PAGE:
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Black Masculinities in American Social Science and Self-Narratives of the 1960s and 1970s


Aneta Dybska

This is a study of black masculinities produced in two distinct bodies of 1960s and 1970s texts: ethnographic accounts of black urban families and black men’s self-narratives. Those seemingly incompatible genres of writing are treated on a par, as narrative spaces within which social identities are forged and negotiated. Part I of this book offers a critical analysis of social science literature since the mid- to late 1960s. It includes the controversial Moynihan Report, which has been center stage of debates about «black matriarchy», race relations, and social policy, as well as ethnographies by Ulf Hannerz, David A. Schulz, and Kenneth B. Clark. It is against the backdrop of the ethnographic research that Part II investigates discursive continuities as well as ruptures in the articulation of black masculinities in Dick Gregory’s and Claude Brown’s narratives of success and counter-hegemonic prison writings by Black Panther Party leaders: Bobby Seale, Eldridge Cleaver, and George Jackson.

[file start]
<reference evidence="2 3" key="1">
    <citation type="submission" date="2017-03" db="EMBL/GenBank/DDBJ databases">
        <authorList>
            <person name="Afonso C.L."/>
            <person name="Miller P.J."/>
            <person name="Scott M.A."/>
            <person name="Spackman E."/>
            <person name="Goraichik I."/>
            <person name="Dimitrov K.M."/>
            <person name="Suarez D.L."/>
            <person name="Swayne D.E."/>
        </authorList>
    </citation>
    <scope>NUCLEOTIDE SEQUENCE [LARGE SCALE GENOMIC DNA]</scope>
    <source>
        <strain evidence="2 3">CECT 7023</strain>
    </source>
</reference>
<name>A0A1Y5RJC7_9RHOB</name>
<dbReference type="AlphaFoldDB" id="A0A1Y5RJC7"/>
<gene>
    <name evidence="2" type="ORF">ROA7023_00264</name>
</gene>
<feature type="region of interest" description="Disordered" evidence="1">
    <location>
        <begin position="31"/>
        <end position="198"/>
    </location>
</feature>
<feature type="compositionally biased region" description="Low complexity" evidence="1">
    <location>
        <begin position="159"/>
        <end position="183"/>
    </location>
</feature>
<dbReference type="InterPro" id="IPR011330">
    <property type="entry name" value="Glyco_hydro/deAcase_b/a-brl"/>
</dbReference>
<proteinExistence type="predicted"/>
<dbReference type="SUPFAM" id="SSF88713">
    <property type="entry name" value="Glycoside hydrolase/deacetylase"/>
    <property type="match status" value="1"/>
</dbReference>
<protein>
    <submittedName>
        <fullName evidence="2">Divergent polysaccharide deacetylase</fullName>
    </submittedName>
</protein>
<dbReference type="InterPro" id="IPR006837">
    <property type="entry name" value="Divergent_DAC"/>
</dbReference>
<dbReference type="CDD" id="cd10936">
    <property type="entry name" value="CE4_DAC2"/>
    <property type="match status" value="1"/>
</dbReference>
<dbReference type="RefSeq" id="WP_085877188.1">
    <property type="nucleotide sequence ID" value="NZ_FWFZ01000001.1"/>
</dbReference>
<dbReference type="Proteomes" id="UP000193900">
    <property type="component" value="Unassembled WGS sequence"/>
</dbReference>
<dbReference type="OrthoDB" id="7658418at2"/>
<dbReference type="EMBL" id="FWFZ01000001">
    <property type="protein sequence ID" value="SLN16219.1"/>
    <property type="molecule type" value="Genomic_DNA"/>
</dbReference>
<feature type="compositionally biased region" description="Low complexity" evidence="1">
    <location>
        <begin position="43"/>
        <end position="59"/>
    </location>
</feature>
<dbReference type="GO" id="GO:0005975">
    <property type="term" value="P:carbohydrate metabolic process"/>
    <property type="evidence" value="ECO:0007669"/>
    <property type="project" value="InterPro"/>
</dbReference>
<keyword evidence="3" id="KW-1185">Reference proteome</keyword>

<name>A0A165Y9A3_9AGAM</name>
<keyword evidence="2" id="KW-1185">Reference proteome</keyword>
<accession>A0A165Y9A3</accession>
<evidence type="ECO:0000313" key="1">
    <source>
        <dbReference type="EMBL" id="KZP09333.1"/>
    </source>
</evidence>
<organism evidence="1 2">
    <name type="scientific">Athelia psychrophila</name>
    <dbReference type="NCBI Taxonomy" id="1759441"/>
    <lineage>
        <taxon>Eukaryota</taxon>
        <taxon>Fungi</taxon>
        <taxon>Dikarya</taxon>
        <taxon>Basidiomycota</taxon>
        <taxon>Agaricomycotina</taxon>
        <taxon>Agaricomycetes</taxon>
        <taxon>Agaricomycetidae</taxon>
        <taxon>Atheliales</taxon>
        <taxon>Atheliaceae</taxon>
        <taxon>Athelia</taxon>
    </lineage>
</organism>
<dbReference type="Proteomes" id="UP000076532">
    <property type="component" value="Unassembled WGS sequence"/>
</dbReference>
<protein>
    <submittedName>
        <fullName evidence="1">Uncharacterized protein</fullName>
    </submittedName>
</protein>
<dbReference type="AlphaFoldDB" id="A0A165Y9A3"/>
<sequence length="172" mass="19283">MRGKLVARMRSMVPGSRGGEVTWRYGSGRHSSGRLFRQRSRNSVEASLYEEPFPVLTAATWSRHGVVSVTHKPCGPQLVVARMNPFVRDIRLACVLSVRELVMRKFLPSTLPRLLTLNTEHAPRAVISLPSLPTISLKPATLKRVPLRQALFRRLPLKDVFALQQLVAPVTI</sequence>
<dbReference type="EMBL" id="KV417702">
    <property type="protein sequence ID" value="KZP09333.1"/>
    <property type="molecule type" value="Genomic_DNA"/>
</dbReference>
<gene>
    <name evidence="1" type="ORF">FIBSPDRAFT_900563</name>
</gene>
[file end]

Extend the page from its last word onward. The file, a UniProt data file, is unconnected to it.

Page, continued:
Contents: Discourse of «black matriarchy» – Black masculinities – Ethnographies of urban African American communities – Revolutionary black nationalism – Post-Civil Rights poverty research – Black Power movement – Black men’s self-narratives – Prison writing – The Moynihan Report controversy – Black family non-normativity.